If you wanted to i'd love to see Gav using his charm and wiles to get the others lads out of trouble somehow, maybe flirting them out of some kind of mess or something?
Michael and Jeremy have been dealing
with a particularly unpleasant crew, forced into a fake civility every couple
of weeks when they go together to collect shipments or demand payments. It’s
the sort of thing Gavin would normally be involved with, at least in the early
days of establishing a relationship, but no one really wants him near this one
at all; the crew in question is incredibly unstable, more mercenaries in an
ever-shifting arrangement than anything like the close-knit loyalty of the
FAHC, and their leader is absolutely the worst of them. Some smarmy bastard
with a stupid name neither Jeremy nor Michael deign to remember – Taylor or
Tristen or Troy – he’s always intentionally rude, stopping just shy of openly
mocking the Fake’s with an arrogance that even his own people seem to despise.
would be so much easier to just kill him and move on but no matter how much
Michael and Jeremy argue Geoff won’t have it. Something about relations, how for
all Toby(?) is an asshole he’s got enough power, a nasty enough crew, that it’s
smarter to just wait them out for now, get whatever they can out of them before
it all goes south. Which is easy enough to say when Geoff’s got very little to
do with them, but nonetheless Michael and Jeremy suck it up, go to every
dealing with clenched teeth and itchy trigger fingers, and life goes on.
After one such meeting, maybe three
months after this unwilling relationship began, Michael and Jeremy drive out to
meet Gavin for drinks, Jeremy tuning out as Michael rants the whole way to the
bar because all he wants is a beer or twelve, wanted to just go to their normal
dive but Gavin had insisted on coming out to this fancy yuppie shithole. It’s still
full of crooks but mostly the rich, stuck-up variety instead of honest thugs, the
kind of place that likely only stocks pretentious brews, but Gavin offered to
pay so here they were.
Gavin’s already there when they arrive,
leaning carelessly against the bar, all fake flirty smiles and inviting angles
as he holds court, surrounded by half a dozen admirers - though two in
particular seem to be jockeying for his attention. Thing One had just turned to
growl something at Thing Two when Gavin notices his Lads coming through the
door, lazy showman grin brightening into something more genuine as he shakes
off his fans and flounces over. The group is less than pleased, more than one
throwing absolutely filthy looks that have Michael sneering nastily back while
Jeremy not-so-innocently flexes beside him, neither making any effort to hide
their weapons and quickly sending the one idiot who tried to follow into a hasty
retreat. Gavin just laughs, grabs a tray of beers before towing his boys back
towards a booth.
That should really be that, except apparently
Gavin’s not quite finished with whatever game he’s playing. It’s clear his focus
is still on Thing’s One and Two rather than the conversation happening around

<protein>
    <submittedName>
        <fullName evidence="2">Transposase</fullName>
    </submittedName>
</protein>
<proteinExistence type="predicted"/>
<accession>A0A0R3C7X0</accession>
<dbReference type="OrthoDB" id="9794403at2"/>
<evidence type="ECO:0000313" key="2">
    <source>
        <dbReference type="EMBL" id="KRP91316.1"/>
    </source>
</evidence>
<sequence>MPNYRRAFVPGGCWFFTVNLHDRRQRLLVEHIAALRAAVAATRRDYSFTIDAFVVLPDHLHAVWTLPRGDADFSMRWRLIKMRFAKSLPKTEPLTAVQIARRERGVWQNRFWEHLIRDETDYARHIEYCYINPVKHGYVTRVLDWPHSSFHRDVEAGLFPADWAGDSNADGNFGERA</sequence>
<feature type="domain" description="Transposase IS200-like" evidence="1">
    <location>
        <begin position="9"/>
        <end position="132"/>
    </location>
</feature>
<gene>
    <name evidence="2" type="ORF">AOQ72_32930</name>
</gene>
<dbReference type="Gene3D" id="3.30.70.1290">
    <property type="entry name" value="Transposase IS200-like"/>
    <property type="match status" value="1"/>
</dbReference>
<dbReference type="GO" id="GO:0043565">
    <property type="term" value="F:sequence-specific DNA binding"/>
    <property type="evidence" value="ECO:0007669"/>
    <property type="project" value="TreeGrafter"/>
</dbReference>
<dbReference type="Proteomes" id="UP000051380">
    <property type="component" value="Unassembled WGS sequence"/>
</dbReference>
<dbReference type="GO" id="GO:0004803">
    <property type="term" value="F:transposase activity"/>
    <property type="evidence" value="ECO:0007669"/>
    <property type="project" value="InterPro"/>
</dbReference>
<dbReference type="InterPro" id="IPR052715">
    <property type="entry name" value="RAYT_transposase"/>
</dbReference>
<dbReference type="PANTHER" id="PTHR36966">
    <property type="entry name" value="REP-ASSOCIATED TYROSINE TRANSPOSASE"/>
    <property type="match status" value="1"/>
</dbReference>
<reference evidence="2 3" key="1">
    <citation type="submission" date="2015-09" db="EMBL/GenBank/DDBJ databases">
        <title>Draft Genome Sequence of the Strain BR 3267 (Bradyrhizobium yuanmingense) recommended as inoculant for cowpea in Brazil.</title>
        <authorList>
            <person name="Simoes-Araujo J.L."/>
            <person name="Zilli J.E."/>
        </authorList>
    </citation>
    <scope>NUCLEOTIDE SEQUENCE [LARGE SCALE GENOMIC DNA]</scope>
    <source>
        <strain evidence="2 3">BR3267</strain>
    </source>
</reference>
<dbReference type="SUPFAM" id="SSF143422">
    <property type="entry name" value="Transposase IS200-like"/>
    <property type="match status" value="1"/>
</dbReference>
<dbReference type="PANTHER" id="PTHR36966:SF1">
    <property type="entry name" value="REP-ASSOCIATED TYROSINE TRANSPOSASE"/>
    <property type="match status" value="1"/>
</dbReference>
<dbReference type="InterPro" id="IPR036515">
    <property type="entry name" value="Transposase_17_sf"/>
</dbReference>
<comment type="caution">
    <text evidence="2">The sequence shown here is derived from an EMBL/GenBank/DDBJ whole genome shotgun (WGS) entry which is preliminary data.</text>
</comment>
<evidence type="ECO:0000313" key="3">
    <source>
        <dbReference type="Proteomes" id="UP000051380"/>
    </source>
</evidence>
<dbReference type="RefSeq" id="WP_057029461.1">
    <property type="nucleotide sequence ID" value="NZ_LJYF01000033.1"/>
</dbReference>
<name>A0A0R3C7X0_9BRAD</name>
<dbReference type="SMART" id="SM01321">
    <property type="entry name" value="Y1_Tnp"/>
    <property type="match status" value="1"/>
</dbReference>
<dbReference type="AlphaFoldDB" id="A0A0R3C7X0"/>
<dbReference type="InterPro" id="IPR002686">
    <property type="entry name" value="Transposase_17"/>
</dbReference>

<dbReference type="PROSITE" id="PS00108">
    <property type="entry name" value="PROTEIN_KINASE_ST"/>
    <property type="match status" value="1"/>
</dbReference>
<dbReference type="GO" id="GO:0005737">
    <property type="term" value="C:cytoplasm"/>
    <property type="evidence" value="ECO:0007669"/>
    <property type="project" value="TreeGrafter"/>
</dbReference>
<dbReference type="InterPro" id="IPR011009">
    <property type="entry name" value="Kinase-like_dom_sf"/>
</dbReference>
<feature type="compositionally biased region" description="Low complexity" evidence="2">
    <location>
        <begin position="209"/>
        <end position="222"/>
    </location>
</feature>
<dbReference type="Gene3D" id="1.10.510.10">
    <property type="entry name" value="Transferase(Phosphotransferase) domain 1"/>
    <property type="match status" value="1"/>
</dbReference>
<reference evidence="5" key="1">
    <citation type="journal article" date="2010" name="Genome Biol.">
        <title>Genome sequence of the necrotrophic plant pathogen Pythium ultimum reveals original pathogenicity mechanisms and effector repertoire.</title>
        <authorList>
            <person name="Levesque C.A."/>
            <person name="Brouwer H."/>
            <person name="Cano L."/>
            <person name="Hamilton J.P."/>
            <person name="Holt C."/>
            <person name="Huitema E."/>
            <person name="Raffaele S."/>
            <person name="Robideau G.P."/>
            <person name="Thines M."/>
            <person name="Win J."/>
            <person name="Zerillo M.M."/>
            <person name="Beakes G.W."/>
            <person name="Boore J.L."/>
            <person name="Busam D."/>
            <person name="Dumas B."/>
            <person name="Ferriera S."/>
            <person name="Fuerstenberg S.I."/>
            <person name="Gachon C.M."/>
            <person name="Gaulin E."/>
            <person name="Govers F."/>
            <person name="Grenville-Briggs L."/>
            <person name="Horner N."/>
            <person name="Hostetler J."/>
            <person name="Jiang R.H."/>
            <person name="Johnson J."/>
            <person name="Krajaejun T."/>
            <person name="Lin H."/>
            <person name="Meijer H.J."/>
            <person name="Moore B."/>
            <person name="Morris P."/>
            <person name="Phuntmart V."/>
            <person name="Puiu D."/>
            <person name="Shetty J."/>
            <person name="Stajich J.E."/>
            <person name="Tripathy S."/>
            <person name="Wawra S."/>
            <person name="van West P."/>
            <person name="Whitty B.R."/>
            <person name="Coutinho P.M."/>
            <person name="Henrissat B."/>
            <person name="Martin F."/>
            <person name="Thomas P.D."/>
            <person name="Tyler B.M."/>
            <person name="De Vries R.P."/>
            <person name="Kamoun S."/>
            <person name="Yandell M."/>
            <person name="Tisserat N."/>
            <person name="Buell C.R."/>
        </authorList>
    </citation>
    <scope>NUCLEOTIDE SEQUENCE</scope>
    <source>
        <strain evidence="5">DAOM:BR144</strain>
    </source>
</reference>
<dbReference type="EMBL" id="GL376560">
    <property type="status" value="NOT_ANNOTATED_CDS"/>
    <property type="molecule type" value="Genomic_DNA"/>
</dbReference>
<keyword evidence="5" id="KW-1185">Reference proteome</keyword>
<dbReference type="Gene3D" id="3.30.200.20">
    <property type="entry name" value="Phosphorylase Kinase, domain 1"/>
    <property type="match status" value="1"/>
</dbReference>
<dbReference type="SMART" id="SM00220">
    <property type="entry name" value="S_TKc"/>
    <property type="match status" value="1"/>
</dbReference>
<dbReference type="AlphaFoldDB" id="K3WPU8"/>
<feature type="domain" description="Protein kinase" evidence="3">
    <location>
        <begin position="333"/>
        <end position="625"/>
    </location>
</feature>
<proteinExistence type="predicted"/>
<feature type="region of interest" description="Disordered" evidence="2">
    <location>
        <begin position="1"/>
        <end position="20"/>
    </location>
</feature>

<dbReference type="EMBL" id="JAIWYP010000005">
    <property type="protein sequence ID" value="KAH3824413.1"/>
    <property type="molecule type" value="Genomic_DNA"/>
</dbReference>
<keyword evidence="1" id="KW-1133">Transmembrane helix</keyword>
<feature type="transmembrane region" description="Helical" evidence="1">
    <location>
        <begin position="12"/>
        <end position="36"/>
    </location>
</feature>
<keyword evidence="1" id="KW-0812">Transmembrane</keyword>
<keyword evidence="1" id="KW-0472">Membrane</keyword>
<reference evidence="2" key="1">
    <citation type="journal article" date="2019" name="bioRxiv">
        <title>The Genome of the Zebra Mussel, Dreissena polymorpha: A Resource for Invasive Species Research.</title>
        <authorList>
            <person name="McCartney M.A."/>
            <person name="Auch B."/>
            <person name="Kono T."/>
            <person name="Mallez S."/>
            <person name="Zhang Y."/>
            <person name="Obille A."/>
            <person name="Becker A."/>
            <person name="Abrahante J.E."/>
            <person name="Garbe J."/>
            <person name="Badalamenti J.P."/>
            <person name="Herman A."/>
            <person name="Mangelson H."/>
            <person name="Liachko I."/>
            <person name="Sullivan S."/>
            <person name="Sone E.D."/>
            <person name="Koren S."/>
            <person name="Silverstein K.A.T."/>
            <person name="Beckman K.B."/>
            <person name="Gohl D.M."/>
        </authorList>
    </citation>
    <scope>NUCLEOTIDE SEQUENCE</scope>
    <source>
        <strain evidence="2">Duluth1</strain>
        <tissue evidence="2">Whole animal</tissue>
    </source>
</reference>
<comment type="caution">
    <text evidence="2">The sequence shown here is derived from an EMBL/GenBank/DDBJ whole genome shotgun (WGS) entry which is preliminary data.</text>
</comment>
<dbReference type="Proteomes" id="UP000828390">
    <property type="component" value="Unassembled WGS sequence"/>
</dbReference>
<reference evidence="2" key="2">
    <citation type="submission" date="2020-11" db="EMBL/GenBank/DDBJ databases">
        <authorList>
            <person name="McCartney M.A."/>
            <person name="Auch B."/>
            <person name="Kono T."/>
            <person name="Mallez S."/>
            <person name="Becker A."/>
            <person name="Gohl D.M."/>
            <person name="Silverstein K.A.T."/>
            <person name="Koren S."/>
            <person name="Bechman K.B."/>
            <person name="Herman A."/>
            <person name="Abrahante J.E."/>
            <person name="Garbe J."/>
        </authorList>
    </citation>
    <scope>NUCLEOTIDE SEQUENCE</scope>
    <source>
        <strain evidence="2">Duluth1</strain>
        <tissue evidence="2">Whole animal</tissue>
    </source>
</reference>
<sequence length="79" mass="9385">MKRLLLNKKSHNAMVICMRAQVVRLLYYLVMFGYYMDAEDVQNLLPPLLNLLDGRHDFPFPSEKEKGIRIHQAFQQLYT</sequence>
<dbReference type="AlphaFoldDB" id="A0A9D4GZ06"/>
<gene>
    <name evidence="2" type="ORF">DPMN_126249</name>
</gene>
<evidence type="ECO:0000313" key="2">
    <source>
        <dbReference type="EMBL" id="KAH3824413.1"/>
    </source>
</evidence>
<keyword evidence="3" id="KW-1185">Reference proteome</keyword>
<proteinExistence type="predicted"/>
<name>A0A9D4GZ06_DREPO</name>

him; he asks all the right questions, hums sympathetically in all the right
places, but nothing gives away Gavin’s drifting interests quite as much as the
palpable feeling of having his undivided attention. Michael asks, Gavin ignores him in favour of throwing
an all too familiar smile towards the bar, and Jeremy groans, thunking his head
against the table and wishing he’d just gone home.
It’s not genuine interest, there’s
nothing honest in the way Gavin’s eyes narrow, nothing sweet in the sharpness
of his grin, which is just as well really because Gavin certainly knows how to
pick them. Thing One is gorgeous in a poisonous kind of way, tight black
clothes and blood red lips only accentuated by the wicked looking scar curving
across her cheek. Thing Two isn’t quite so put together but is no less
imposing, big and blonde and definitely armed.
They both tracked Gavin’s movement
across the room like starving dogs, sneering and snapping at one another as
they turn back to their place at the bar where they’d obviously been sitting
together before Gavin stuck his big nose between them. Jeremy and Michael toss
each other a glance, long suffering but confident; it wouldn’t be pretty but
presuming it was two on two they could take them. That’s the grim reality of
drinking with Gavin when he’s in one of these moods; there’s no saying there will
be a fight, but you’ve always got to be ready for the moment he tires of
civilised society and pushes someone into violence just because he can.
And Gavin is definitely in a mood, openly
playing the two against each other every time he passes on his way to the bar;
brushing against one, flashing her a secret little smile, only to make eyes at
the other on his way back, the man half rising from his stool as Gavin laughs
and trots back to the booth. When Thing One ducks into the bathroom Gavin
steals her seat, leans right into Two’s space and orders them each three shots
before slinking off again. When Thing Two walks off to answer his phone Gavin’s